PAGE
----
CACHE with DJ BILLY BRYANS at Lula Lounge (1585 Dundas West), Friday (May 9). $10. 416-588-0307. And at the Bambu by the Lake (245 Queen's Quay West), Monday (May 12). $10. 416-214-6000. Rating: NNNNN
Like many great things, caché began over barbecue.The salsa crew - formerly known as Con Caché - has, in various incarnations, been encouraging dancers to scuff up Toronto floors for almost a decade, but it was only over a grill of scorched meat that the group truly took shape.
Built out of the rhythm sections of Pacande and Vibrason and featuring key members from other salsa and Latin music bands around town, Caché seemed virtually guaranteed to be successful. The only stumbling block was whether the players would commit to stepping out from the background and into the spotlight in their own right. Once that crucial decision was made, the horns started honking for real.
"We'd played together for years," Caché founder and percussionist Wilson Acevedo laughs while bouncing his gurgling three-month-old daughter on his knee. "In that time we'd developed this chemistry between us, so we could play things by heart. But we needed more, so we sat down during a barbecue at our bass player's place and decided to put the band together.
"We'd been together for a long time, but always with other people, so it's great to be able to finally do our own thing. It's been a year, but the band's so tight now, it seems like we've been together for 15."
Caché also benefit from diversity. The eight-piece group features players from Colombia, Venezuela and South Africa as well as jazz vets from Toronto and St. Catharines.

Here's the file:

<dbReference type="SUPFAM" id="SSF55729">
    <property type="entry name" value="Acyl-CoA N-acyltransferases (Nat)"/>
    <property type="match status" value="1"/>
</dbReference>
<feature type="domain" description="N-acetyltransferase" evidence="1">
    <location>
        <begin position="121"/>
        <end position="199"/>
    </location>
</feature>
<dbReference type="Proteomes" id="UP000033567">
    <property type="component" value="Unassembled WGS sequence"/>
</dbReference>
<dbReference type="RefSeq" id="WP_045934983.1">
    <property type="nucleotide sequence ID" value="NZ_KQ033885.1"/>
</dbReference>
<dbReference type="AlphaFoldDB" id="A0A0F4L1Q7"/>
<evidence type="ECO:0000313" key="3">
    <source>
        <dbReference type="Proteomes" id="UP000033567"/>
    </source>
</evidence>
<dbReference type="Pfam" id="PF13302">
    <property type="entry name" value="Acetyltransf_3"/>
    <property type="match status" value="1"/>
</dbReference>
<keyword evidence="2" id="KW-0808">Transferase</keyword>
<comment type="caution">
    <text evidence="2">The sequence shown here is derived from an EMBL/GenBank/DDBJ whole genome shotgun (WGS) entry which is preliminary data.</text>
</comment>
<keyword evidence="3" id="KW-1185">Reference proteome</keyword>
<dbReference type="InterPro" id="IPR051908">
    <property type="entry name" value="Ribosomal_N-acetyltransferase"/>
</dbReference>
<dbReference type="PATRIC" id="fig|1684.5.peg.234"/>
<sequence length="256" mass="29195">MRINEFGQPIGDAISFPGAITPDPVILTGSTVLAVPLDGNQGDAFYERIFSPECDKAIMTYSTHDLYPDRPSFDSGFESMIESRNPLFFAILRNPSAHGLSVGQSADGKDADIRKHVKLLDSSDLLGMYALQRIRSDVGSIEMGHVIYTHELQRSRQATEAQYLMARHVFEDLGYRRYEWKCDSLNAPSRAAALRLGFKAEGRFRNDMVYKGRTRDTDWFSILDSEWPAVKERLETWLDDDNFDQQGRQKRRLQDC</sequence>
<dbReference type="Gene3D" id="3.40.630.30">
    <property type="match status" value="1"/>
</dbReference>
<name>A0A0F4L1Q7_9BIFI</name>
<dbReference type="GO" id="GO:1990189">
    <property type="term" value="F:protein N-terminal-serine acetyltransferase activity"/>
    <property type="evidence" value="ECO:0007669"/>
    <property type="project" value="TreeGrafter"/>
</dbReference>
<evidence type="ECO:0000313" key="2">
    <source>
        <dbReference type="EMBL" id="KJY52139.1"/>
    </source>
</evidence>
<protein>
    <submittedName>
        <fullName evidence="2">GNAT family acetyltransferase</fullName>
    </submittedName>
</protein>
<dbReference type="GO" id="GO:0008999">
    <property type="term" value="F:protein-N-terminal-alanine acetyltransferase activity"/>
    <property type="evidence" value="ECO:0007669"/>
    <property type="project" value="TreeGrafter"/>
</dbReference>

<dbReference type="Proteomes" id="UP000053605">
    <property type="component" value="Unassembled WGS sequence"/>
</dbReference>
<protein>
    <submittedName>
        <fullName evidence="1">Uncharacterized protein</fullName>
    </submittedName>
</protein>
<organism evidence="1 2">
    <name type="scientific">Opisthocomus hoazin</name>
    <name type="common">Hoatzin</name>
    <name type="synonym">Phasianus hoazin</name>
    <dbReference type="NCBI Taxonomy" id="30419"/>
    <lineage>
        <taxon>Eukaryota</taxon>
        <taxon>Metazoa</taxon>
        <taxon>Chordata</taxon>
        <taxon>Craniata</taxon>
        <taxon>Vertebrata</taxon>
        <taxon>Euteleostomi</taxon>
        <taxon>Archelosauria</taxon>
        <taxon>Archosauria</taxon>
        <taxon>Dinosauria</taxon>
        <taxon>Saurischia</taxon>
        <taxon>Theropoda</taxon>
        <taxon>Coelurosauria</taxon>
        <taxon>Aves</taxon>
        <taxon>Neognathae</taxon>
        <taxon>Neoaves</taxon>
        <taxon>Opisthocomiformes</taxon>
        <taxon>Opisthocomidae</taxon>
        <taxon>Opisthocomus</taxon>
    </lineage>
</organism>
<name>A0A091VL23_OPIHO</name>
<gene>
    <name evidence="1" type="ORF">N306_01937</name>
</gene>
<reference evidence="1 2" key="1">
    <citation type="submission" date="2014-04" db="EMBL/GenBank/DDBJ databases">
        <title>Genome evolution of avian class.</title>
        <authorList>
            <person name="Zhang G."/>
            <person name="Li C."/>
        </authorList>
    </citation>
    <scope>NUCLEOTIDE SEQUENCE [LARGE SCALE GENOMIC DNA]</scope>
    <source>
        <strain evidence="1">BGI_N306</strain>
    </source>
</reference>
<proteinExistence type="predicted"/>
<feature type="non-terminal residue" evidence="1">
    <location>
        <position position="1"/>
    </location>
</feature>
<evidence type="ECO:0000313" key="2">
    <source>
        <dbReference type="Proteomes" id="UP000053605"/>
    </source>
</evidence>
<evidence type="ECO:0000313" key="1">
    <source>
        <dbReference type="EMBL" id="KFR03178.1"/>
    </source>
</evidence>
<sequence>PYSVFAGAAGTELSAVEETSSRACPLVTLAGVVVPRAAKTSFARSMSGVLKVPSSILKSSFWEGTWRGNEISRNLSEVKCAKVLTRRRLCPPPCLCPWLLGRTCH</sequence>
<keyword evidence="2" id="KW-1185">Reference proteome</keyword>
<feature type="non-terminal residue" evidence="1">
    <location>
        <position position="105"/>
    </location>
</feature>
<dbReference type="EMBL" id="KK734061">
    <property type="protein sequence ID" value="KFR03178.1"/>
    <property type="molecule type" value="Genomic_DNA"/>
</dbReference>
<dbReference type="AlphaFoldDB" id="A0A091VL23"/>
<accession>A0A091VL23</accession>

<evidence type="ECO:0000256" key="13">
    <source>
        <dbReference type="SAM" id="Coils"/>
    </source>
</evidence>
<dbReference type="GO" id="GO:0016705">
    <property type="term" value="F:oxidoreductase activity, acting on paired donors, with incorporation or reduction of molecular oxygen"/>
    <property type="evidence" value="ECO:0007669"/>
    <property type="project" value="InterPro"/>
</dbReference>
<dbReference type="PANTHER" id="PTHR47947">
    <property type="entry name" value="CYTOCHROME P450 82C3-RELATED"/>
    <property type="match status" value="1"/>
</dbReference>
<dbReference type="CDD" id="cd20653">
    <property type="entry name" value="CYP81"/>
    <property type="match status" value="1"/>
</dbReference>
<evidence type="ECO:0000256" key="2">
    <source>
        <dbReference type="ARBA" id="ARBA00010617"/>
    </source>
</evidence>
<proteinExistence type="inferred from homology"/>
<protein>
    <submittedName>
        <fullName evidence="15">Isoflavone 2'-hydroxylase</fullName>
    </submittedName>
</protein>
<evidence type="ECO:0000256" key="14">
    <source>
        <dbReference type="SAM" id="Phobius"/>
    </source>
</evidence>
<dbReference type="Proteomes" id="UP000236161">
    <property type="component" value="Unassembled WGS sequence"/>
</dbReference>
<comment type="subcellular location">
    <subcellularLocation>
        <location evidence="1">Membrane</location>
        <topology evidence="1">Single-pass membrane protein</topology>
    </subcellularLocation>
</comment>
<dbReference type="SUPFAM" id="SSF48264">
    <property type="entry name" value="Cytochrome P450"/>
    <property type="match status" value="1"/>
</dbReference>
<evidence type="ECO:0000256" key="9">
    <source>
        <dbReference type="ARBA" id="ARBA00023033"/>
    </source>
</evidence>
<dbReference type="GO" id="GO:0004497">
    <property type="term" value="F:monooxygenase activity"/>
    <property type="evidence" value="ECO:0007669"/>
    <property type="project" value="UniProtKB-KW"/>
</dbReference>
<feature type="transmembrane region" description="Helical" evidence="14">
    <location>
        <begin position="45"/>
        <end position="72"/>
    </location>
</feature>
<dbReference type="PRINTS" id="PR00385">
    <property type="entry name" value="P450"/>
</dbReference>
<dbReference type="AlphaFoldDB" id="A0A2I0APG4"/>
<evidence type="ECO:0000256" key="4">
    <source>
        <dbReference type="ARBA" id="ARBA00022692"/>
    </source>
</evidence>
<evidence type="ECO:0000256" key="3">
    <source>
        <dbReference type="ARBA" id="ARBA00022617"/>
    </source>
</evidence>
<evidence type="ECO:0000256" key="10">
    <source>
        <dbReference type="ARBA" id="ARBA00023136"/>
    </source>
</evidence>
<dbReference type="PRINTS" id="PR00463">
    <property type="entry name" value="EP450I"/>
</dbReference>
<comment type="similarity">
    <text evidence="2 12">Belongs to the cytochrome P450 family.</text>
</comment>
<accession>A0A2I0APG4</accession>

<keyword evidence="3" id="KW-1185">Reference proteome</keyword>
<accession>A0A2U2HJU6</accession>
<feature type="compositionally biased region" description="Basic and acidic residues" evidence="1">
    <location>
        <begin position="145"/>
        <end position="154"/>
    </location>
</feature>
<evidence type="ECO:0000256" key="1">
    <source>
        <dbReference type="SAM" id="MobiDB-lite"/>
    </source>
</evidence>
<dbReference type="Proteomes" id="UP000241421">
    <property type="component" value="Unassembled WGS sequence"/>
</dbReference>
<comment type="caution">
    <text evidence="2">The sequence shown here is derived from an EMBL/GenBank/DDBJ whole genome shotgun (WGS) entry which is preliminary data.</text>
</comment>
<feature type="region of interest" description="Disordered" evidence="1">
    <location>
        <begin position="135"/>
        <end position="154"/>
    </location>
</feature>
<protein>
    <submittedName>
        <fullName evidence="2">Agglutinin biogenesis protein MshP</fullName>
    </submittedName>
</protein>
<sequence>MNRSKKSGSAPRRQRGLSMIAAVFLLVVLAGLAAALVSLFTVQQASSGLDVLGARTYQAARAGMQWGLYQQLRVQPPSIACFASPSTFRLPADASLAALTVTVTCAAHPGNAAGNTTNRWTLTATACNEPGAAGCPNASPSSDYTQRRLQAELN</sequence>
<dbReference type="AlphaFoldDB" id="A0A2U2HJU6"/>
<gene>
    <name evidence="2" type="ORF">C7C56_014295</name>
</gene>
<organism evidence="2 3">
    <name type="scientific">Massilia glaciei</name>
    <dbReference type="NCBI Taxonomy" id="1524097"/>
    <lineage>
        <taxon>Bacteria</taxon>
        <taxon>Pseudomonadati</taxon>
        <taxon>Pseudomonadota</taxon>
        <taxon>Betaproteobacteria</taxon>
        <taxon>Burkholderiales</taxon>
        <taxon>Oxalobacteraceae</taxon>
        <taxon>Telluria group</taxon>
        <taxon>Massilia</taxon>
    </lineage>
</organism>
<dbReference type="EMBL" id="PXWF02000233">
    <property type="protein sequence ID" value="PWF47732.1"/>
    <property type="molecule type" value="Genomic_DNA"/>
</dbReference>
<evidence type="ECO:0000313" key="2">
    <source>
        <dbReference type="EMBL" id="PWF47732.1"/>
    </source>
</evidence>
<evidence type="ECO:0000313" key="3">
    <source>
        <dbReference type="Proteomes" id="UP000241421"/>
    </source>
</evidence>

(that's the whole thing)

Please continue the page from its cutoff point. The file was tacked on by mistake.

It's a uniquely Torontonian mix and brings a peculiar twist to the group's take on salsa. Caché's explosive, vibraphone-driven Latin dance tunes don't adhere to traditional Colombian/ Puerto Rican/Cuban salsa borders.
In a scene where the roots of salsa are hotly debated and authenticity is like gold, Acevedo boldly suggests that his band plays a "purely Canadian" version of salsa music.
"There's a lot going on in our music," Acevedo confirms. "There's jazz, there's Afro, there's folk, there's polka . Our vibraphone player is actually the bassist for (squeezebox king) Walter Ostanek.
"We bring a lot of the old sounds together, but because of who everyone is, what comes out is something new. It's salsa, but it's Canadian salsa, and calling it that can cause us problems.
"We were playing at Mel Lastman Square last summer and a woman introduced us as a Cuban band. Our singer corrected her and it created this huge scandal. She was furious. It sounds more authentic if you say you're from Cuba, but this is Canada and we can't deny that. We want to teach people that just because you're from Canada doesn't mean you can't be an international band."
firstname.lastname@example.orgLust for Lula
Caché's Saturday-night throwdowns at Lula Lounge have become one of the weekend's guaranteed good times. They've also helped turn the group into an airtight ensemble and have mirrored the rise of the club itself.
The funky Dundas West lounge appeared as the scene started to expand, grow and solidify, with bands as diverse as Son Aché, Quimica Perfecta and the Palenke Orchestra suddenly moving beyond coy standards into original material.
Previously spread around town from the Bamboo to Berlin, the scene seemed to coalesce around the club. While Son Aché's Friday-night dust-up at Cervejaria remains a gathering place for many in the scene, Lula Lounge has turned the dancing into a week-long affair, booking local acts as well as last summer's scorcher by Cuban timba terror Issac Delgado. Caché have taken full advantage and turned their Saturday set into an old-school descarga, complete with special guests and dance lessons.
"We couldn't ask for a better gig," Wilson Acevedo enthuses. "Every week we get tighter and tighter, and we can try out little things and see how people react. It's my favourite day of the week."